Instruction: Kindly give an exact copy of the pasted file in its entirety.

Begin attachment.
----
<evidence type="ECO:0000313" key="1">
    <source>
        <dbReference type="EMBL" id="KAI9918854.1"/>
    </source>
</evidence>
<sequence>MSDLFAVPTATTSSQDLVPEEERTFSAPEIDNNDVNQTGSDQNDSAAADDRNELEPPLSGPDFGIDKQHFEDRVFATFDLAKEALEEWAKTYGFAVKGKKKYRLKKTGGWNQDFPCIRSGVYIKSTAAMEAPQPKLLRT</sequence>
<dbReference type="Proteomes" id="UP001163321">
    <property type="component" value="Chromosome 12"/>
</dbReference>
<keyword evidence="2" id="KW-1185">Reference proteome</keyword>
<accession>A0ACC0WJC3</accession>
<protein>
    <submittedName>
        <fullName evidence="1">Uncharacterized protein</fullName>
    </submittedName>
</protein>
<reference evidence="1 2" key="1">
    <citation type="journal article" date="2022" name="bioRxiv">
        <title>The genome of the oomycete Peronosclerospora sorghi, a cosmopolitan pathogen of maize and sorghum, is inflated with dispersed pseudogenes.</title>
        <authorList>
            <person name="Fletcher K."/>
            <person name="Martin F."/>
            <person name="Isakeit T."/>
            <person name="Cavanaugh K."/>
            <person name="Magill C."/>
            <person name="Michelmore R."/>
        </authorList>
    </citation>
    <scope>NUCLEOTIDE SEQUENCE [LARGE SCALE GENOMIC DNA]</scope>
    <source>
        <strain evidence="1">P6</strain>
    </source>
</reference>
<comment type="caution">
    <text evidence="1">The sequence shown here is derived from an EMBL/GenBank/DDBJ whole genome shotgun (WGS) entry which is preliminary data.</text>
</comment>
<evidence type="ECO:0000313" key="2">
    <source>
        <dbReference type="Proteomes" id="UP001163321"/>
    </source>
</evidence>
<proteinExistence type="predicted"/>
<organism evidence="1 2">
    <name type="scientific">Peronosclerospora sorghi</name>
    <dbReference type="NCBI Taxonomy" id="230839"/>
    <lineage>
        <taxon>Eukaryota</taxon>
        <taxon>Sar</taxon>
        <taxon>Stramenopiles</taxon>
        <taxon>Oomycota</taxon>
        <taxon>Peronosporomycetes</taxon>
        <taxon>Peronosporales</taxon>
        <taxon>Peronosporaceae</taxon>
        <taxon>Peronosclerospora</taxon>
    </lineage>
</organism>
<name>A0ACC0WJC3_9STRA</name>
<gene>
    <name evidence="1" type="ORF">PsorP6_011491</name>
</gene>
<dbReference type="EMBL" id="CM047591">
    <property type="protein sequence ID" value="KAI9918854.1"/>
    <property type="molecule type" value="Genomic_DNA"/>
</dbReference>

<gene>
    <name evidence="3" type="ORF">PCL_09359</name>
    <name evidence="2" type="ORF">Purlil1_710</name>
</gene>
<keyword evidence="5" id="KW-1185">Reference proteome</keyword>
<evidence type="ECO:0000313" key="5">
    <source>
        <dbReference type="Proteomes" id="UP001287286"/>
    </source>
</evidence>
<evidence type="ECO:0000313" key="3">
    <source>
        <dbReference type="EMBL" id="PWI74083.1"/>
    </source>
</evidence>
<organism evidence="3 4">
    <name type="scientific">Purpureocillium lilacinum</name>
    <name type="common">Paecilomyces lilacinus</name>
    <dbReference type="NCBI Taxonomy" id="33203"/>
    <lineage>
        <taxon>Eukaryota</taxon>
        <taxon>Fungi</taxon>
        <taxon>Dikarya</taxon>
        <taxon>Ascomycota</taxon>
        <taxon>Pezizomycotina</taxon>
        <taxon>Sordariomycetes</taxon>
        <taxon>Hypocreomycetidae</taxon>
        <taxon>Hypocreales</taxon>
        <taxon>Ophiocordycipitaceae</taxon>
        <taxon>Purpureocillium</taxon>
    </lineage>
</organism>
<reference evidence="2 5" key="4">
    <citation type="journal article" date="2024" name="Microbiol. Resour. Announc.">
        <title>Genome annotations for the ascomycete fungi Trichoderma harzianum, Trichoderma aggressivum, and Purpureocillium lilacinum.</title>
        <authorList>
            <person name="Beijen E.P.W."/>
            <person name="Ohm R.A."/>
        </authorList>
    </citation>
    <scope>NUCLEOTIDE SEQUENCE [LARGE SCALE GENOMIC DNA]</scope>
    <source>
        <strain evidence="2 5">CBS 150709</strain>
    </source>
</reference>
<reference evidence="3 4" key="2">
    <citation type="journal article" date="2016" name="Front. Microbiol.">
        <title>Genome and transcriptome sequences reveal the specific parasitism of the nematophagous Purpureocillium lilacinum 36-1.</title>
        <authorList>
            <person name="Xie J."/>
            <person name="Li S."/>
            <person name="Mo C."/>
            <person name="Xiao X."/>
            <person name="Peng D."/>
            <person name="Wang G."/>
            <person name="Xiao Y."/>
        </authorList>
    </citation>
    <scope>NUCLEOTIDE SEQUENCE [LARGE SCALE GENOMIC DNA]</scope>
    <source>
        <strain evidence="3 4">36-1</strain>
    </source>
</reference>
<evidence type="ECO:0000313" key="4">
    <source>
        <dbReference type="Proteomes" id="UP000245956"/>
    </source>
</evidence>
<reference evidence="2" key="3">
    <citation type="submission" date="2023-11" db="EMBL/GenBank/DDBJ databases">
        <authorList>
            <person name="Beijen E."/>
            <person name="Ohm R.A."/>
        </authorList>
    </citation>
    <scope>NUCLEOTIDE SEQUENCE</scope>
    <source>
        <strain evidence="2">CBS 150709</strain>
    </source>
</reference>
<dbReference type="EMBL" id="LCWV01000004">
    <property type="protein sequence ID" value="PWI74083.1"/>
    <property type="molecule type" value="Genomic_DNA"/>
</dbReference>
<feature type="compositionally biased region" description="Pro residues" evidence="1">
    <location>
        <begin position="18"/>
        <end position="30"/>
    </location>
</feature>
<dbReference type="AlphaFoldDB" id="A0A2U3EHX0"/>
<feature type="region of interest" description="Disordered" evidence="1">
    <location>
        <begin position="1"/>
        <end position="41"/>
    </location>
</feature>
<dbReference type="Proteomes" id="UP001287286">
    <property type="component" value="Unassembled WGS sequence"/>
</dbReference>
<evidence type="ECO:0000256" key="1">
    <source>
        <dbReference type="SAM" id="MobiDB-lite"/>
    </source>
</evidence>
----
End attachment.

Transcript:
<evidence type="ECO:0000313" key="1">
    <source>
        <dbReference type="EMBL" id="KAI9918854.1"/>
    </source>
</evidence>
<sequence>MSDLFAVPTATTSSQDLVPEEERTFSAPEIDNNDVNQTGSDQNDSAAADDRNELEPPLSGPDFGIDKQHFEDRVFATFDLAKEALEEWAKTYGFAVKGKKKYRLKKTGGWNQDFPCIRSGVYIKSTAAMEAPQPKLLRT</sequence>
<dbReference type="Proteomes" id="UP001163321">
    <property type="component" value="Chromosome 12"/>
</dbReference>
<keyword evidence="2" id="KW-1185">Reference proteome</keyword>
<accession>A0ACC0WJC3</accession>
<protein>
    <submittedName>
        <fullName evidence="1">Uncharacterized protein</fullName>
    </submittedName>
</protein>
<reference evidence="1 2" key="1">
    <citation type="journal article" date="2022" name="bioRxiv">
        <title>The genome of the oomycete Peronosclerospora sorghi, a cosmopolitan pathogen of maize and sorghum, is inflated with dispersed pseudogenes.</title>
        <authorList>
            <person name="Fletcher K."/>
            <person name="Martin F."/>
            <person name="Isakeit T."/>
            <person name="Cavanaugh K."/>
            <person name="Magill C."/>
            <person name="Michelmore R."/>
        </authorList>
    </citation>
    <scope>NUCLEOTIDE SEQUENCE [LARGE SCALE GENOMIC DNA]</scope>
    <source>
        <strain evidence="1">P6</strain>
    </source>
</reference>
<comment type="caution">
    <text evidence="1">The sequence shown here is derived from an EMBL/GenBank/DDBJ whole genome shotgun (WGS) entry which is preliminary data.</text>
</comment>
<evidence type="ECO:0000313" key="2">
    <source>
        <dbReference type="Proteomes" id="UP001163321"/>
    </source>
</evidence>
<proteinExistence type="predicted"/>
<organism evidence="1 2">
    <name type="scientific">Peronosclerospora sorghi</name>
    <dbReference type="NCBI Taxonomy" id="230839"/>
    <lineage>
        <taxon>Eukaryota</taxon>
        <taxon>Sar</taxon>
        <taxon>Stramenopiles</taxon>
        <taxon>Oomycota</taxon>
        <taxon>Peronosporomycetes</taxon>
        <taxon>Peronosporales</taxon>
        <taxon>Peronosporaceae</taxon>
        <taxon>Peronosclerospora</taxon>
    </lineage>
</organism>
<name>A0ACC0WJC3_9STRA</name>
<gene>
    <name evidence="1" type="ORF">PsorP6_011491</name>
</gene>
<dbReference type="EMBL" id="CM047591">
    <property type="protein sequence ID" value="KAI9918854.1"/>
    <property type="molecule type" value="Genomic_DNA"/>
</dbReference>

<gene>
    <name evidence="3" type="ORF">PCL_09359</name>
    <name evidence="2" type="ORF">Purlil1_710</name>
</gene>
<keyword evidence="5" id="KW-1185">Reference proteome</keyword>
<evidence type="ECO:0000313" key="5">
    <source>
        <dbReference type="Proteomes" id="UP001287286"/>
    </source>
</evidence>
<evidence type="ECO:0000313" key="3">
    <source>
        <dbReference type="EMBL" id="PWI74083.1"/>
    </source>
</evidence>
<organism evidence="3 4">
    <name type="scientific">Purpureocillium lilacinum</name>
    <name type="common">Paecilomyces lilacinus</name>
    <dbReference type="NCBI Taxonomy" id="33203"/>
    <lineage>
        <taxon>Eukaryota</taxon>
        <taxon>Fungi</taxon>
        <taxon>Dikarya</taxon>
        <taxon>Ascomycota</taxon>
        <taxon>Pezizomycotina</taxon>
        <taxon>Sordariomycetes</taxon>
        <taxon>Hypocreomycetidae</taxon>
        <taxon>Hypocreales</taxon>
        <taxon>Ophiocordycipitaceae</taxon>
        <taxon>Purpureocillium</taxon>
    </lineage>
</organism>
<reference evidence="2 5" key="4">
    <citation type="journal article" date="2024" name="Microbiol. Resour. Announc.">
        <title>Genome annotations for the ascomycete fungi Trichoderma harzianum, Trichoderma aggressivum, and Purpureocillium lilacinum.</title>
        <authorList>
            <person name="Beijen E.P.W."/>
            <person name="Ohm R.A."/>
        </authorList>
    </citation>
    <scope>NUCLEOTIDE SEQUENCE [LARGE SCALE GENOMIC DNA]</scope>
    <source>
        <strain evidence="2 5">CBS 150709</strain>
    </source>
</reference>
<reference evidence="3 4" key="2">
    <citation type="journal article" date="2016" name="Front. Microbiol.">
        <title>Genome and transcriptome sequences reveal the specific parasitism of the nematophagous Purpureocillium lilacinum 36-1.</title>
        <authorList>
            <person name="Xie J."/>
            <person name="Li S."/>
            <person name="Mo C."/>
            <person name="Xiao X."/>
            <person name="Peng D."/>
            <person name="Wang G."/>
            <person name="Xiao Y."/>
        </authorList>
    </citation>
    <scope>NUCLEOTIDE SEQUENCE [LARGE SCALE GENOMIC DNA]</scope>
    <source>
        <strain evidence="3 4">36-1</strain>
    </source>
</reference>
<evidence type="ECO:0000313" key="4">
    <source>
        <dbReference type="Proteomes" id="UP000245956"/>
    </source>
</evidence>
<reference evidence="2" key="3">
    <citation type="submission" date="2023-11" db="EMBL/GenBank/DDBJ databases">
        <authorList>
            <person name="Beijen E."/>
            <person name="Ohm R.A."/>
        </authorList>
    </citation>
    <scope>NUCLEOTIDE SEQUENCE</scope>
    <source>
        <strain evidence="2">CBS 150709</strain>
    </source>
</reference>
<dbReference type="EMBL" id="LCWV01000004">
    <property type="protein sequence ID" value="PWI74083.1"/>
    <property type="molecule type" value="Genomic_DNA"/>
</dbReference>
<feature type="compositionally biased region" description="Pro residues" evidence="1">
    <location>
        <begin position="18"/>
        <end position="30"/>
    </location>
</feature>
<dbReference type="AlphaFoldDB" id="A0A2U3EHX0"/>
<feature type="region of interest" description="Disordered" evidence="1">
    <location>
        <begin position="1"/>
        <end position="41"/>
    </location>
</feature>
<dbReference type="Proteomes" id="UP001287286">
    <property type="component" value="Unassembled WGS sequence"/>
</dbReference>
<evidence type="ECO:0000256" key="1">
    <source>
        <dbReference type="SAM" id="MobiDB-lite"/>
    </source>
</evidence>